At a recent Institute of Management Accountants conference, Rich Beyer, chairman and CEO of Freescale Semiconductor, gave a presentation titled, “Financial Executives as True Business Partners.” The topic is not new to CFOs. But what made the presentation beyond the norm was its focus on the relationship between operational and financial-team members and how the latter should provide counsel and direction to the former.
Beyer described how, as he progressed through the ranks to his current positions, finance staffs contributed significantly to his success. It was a perspective not often shared with finance professionals and one that offered insight as to how CFOs can work more effectively with their CEOs.
In fact, the message has great applicability throughout the CFO organization. Beyer stated that finance folks often give too much credibility to their operational counterparts, assuming they know more about accounting and finance than they actually do. He suggested we challenge them in a respectful manner, make sure they understand the relevant financial aspects of their positions, and offer suggestions beyond the numbers.
In addition to educating nonfinancial individuals on business metrics, financial reports, and their linkage to strategy, Beyer actually suggested that financial leaders advise their CEOs about personal weaknesses, blind spots, and insensitivities. Because the CEO and CFO are “joined at the hip,” the finance chief can add value by being candid with insights in those areas. Even if the counsel is not readily accepted, the CFO should persevere, Beyer insisted.
Those comments caused me to pause and reflect on the relationships I had with CEOs and other nonfinancial colleagues during my career. I experienced the good, the bad, and the ugly when attempting to offer counsel to and, in fact, mentor some people. Mentoring peers, not to mention those above you, can be daunting, but finance leaders should not shy from it. Just keep in mind that to avoid embarrassment and allow for open discussion, sharing such insights is usually best done one-on-one.
You may know the story of The Emperor’s New Clothes, in which an emperor is sold clothes that are actually invisible, only to be exposed in public by a small, vocal child during a parade. As CFOs, we cannot allow that to happen to our CEOs. The consequences of not providing timely insight can be terminal for an organization and all involved.
I can reflect to numerous times when I provided insight that a CEO didn’t have readily available. The good CEOs considered the input and made their decisions taking into account the knowledge I provided. They didn’t always make the decision I would have made, but I respected them for that. They also respected me for providing the information, appreciating that I thought enough of them to share difficult news, especially nonfinancial information. Good leaders, financial or otherwise, welcome such insights.
The Ugly Truth
I’ve also had some uglier experiences. One time I sought to review some forecast information with the CEO before forwarding it to our parent company’s headquarters. I had always done that as a matter of course. But on this occasion the information was not in line with the CEO’s expectations, which were being driven by business-unit managers. They didn’t want to tell him the bad news, and he didn’t want to accept it from me.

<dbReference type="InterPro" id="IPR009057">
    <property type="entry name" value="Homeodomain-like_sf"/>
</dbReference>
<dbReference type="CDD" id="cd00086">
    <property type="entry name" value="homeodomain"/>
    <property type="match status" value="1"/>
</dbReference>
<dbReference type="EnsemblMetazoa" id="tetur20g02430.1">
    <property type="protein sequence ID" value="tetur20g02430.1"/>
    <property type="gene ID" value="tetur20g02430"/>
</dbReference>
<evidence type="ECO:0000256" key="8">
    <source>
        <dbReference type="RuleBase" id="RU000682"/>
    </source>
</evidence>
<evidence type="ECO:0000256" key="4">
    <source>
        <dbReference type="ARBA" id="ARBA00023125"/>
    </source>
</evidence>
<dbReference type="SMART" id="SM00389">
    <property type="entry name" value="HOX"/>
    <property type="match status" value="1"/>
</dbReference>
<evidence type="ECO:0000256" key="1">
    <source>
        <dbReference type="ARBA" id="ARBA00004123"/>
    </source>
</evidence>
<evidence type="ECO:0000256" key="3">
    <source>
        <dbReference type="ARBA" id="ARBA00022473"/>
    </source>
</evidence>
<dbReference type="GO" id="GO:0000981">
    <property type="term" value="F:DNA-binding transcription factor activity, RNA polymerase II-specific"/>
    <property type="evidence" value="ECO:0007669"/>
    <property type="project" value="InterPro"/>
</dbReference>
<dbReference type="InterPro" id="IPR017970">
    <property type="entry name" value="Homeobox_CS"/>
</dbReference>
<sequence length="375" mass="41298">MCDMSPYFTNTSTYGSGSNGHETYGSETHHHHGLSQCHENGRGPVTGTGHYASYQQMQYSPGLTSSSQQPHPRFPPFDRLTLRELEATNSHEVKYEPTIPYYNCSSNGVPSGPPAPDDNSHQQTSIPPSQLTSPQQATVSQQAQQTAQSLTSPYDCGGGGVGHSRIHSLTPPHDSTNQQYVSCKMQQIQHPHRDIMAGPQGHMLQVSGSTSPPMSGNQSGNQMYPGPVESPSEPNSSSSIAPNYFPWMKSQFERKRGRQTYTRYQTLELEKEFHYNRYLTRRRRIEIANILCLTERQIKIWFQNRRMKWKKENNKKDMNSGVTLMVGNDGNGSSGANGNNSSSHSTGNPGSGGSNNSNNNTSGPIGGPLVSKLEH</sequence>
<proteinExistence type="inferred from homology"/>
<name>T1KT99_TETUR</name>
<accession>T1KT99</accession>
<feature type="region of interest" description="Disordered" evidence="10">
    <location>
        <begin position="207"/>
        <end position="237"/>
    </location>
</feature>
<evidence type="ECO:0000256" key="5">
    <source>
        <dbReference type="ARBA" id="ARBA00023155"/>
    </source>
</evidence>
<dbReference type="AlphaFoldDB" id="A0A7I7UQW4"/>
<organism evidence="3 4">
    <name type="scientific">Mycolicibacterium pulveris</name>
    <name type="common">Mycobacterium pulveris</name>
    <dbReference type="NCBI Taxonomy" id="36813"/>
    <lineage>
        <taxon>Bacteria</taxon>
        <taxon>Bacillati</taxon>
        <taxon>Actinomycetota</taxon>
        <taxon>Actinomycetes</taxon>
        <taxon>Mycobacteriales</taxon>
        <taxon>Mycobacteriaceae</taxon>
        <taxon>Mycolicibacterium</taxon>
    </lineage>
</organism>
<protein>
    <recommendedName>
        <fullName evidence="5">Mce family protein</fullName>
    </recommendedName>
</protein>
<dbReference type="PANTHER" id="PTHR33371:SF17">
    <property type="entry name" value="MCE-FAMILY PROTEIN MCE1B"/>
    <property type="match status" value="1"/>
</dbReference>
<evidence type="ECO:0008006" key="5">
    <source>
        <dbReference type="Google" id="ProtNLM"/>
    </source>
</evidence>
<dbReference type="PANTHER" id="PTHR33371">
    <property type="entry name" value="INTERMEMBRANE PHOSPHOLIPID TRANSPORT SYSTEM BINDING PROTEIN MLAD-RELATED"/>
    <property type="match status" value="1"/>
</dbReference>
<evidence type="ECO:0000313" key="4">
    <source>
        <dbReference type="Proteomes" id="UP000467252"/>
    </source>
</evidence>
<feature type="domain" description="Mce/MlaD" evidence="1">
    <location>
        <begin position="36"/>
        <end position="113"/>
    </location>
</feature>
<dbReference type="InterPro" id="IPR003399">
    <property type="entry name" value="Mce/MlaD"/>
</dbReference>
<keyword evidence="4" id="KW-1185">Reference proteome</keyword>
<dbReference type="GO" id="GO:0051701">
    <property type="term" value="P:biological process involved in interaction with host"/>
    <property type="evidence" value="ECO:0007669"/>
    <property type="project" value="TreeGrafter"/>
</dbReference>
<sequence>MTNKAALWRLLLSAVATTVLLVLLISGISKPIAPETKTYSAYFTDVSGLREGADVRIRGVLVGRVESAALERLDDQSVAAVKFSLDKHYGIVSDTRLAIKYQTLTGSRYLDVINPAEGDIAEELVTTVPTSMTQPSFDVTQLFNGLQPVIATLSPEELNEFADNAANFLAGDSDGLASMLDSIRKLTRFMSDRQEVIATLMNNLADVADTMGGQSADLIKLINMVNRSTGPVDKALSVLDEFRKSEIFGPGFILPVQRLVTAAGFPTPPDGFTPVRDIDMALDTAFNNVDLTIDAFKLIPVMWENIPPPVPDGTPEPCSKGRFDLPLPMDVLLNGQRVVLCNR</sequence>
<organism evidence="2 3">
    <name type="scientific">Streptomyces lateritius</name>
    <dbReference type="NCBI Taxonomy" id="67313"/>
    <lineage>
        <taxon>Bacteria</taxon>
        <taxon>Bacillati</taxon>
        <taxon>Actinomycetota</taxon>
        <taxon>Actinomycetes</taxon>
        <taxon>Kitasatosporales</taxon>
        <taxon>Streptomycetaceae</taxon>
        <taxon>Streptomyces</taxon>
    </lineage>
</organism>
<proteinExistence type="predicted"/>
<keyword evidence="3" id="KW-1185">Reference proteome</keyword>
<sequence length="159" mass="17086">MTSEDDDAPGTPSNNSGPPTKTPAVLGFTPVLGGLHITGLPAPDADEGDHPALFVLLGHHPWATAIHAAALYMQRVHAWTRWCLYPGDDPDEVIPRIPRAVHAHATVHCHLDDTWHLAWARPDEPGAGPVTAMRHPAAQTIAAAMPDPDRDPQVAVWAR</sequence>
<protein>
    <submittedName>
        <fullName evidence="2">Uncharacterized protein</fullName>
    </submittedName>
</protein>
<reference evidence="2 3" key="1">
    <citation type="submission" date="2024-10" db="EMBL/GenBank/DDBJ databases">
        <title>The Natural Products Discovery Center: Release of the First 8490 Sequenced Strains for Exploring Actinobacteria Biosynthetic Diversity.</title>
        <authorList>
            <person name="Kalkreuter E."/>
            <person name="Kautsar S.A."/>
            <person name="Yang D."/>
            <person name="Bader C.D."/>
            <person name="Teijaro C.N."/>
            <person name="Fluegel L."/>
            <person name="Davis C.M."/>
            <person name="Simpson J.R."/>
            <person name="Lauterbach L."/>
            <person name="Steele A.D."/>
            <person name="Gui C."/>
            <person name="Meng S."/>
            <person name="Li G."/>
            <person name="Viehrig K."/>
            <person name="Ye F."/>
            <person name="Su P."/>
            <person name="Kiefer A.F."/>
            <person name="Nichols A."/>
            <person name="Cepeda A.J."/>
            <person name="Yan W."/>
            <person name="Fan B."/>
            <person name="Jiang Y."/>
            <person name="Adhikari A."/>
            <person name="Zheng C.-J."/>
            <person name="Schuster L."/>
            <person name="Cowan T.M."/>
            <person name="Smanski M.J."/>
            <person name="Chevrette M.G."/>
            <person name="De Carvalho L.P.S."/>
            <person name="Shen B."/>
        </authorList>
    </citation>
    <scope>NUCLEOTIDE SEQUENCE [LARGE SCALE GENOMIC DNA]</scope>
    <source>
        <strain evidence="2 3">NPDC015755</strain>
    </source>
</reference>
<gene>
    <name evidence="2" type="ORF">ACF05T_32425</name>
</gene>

What was I to do? I didn’t want to send the forecast numbers in without saying he had seen them. So I waited until he went into the men’s room, and I went in and held the numbers in front of him while he was preoccupied at the urinal. Of course, he was flabbergasted. I simply said, “There. You have now seen the numbers. I will now send them in. If you want to know what the numbers mean, come to my office after you wash your hands.” That is a true story.
Not that I am necessarily recommending such an approach, but it sometimes does take some risk and ingenuity to get the job done. At a later date, as he was leaving the company, he said to me, “I still don’t like your numbers, but your numbers are true. My managers never wanted to tell me the truth. You are a good man.”
The Bottom Line
Finance and accounting are not just numbers games, and financial leadership goes beyond business partnering. CFOs who are good business partners can become good financial leaders as well by offering sound advice and speaking the “naked truth” to their CEO. Others in the finance department can do the same with their nonfinancial counterparts. And if we learn early enough in our careers to go beyond the numbers and encourage that behavior throughout the financial organization, we can become even better business partners.
Maybe you are uncertain how your CEO would view this approach. Why not forward a copy of this article and ask what he or she thinks? It might just be the opening you need. Meanwhile, if you have questions or comments, please note them in the comment section below, along with any experiences you would like to share.
Contributor Bud Kulesza, CMA, CFM, is dean emeritus of the IMA Leadership Academy and former chairman of the IMA. He is also the former chairman of ITT Industries Canada and CFO of ITT Automotive, a multibillion-dollar company. For more about Bud, visit www.Budkulesza.com.